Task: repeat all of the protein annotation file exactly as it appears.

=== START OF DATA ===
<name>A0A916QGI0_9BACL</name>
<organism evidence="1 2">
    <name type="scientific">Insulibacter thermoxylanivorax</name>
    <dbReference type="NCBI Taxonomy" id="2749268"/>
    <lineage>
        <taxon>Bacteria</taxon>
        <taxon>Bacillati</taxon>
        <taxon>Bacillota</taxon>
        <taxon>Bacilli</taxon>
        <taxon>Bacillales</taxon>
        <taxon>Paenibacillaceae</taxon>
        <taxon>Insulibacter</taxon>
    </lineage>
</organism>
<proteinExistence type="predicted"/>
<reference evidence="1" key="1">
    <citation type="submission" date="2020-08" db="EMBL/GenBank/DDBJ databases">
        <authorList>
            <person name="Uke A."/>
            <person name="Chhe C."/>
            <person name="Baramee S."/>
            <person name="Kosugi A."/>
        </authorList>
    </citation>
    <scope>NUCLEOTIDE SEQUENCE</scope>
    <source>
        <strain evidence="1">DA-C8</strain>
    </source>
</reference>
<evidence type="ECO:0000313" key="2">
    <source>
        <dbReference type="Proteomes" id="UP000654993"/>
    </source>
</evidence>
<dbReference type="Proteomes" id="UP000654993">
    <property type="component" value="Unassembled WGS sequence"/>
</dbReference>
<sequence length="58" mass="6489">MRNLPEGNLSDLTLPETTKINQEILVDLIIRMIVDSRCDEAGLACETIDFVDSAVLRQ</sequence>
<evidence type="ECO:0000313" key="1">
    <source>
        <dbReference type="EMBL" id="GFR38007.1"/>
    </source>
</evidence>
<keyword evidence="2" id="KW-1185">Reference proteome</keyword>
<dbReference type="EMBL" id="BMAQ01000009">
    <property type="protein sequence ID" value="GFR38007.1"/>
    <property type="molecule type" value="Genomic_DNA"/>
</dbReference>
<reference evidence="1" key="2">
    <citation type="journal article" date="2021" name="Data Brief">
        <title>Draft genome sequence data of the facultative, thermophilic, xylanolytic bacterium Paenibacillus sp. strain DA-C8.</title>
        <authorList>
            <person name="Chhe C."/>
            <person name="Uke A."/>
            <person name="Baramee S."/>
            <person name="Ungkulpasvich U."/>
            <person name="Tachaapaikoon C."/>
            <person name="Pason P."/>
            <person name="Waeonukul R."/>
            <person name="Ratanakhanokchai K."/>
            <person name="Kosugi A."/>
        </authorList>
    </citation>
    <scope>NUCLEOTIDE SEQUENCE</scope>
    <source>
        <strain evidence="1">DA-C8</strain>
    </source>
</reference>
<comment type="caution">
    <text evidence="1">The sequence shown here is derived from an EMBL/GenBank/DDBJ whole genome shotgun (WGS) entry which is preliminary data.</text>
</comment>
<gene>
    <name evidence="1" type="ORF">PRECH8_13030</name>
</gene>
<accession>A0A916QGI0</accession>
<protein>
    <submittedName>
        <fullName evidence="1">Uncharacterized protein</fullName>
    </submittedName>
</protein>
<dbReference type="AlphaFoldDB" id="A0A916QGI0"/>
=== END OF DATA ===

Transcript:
<name>A0A916QGI0_9BACL</name>
<organism evidence="1 2">
    <name type="scientific">Insulibacter thermoxylanivorax</name>
    <dbReference type="NCBI Taxonomy" id="2749268"/>
    <lineage>
        <taxon>Bacteria</taxon>
        <taxon>Bacillati</taxon>
        <taxon>Bacillota</taxon>
        <taxon>Bacilli</taxon>
        <taxon>Bacillales</taxon>
        <taxon>Paenibacillaceae</taxon>
        <taxon>Insulibacter</taxon>
    </lineage>
</organism>
<proteinExistence type="predicted"/>
<reference evidence="1" key="1">
    <citation type="submission" date="2020-08" db="EMBL/GenBank/DDBJ databases">
        <authorList>
            <person name="Uke A."/>
            <person name="Chhe C."/>
            <person name="Baramee S."/>
            <person name="Kosugi A."/>
        </authorList>
    </citation>
    <scope>NUCLEOTIDE SEQUENCE</scope>
    <source>
        <strain evidence="1">DA-C8</strain>
    </source>
</reference>
<evidence type="ECO:0000313" key="2">
    <source>
        <dbReference type="Proteomes" id="UP000654993"/>
    </source>
</evidence>
<dbReference type="Proteomes" id="UP000654993">
    <property type="component" value="Unassembled WGS sequence"/>
</dbReference>
<sequence length="58" mass="6489">MRNLPEGNLSDLTLPETTKINQEILVDLIIRMIVDSRCDEAGLACETIDFVDSAVLRQ</sequence>
<evidence type="ECO:0000313" key="1">
    <source>
        <dbReference type="EMBL" id="GFR38007.1"/>
    </source>
</evidence>
<keyword evidence="2" id="KW-1185">Reference proteome</keyword>
<dbReference type="EMBL" id="BMAQ01000009">
    <property type="protein sequence ID" value="GFR38007.1"/>
    <property type="molecule type" value="Genomic_DNA"/>
</dbReference>
<reference evidence="1" key="2">
    <citation type="journal article" date="2021" name="Data Brief">
        <title>Draft genome sequence data of the facultative, thermophilic, xylanolytic bacterium Paenibacillus sp. strain DA-C8.</title>
        <authorList>
            <person name="Chhe C."/>
            <person name="Uke A."/>
            <person name="Baramee S."/>
            <person name="Ungkulpasvich U."/>
            <person name="Tachaapaikoon C."/>
            <person name="Pason P."/>
            <person name="Waeonukul R."/>
            <person name="Ratanakhanokchai K."/>
            <person name="Kosugi A."/>
        </authorList>
    </citation>
    <scope>NUCLEOTIDE SEQUENCE</scope>
    <source>
        <strain evidence="1">DA-C8</strain>
    </source>
</reference>
<comment type="caution">
    <text evidence="1">The sequence shown here is derived from an EMBL/GenBank/DDBJ whole genome shotgun (WGS) entry which is preliminary data.</text>
</comment>
<gene>
    <name evidence="1" type="ORF">PRECH8_13030</name>
</gene>
<accession>A0A916QGI0</accession>
<protein>
    <submittedName>
        <fullName evidence="1">Uncharacterized protein</fullName>
    </submittedName>
</protein>
<dbReference type="AlphaFoldDB" id="A0A916QGI0"/>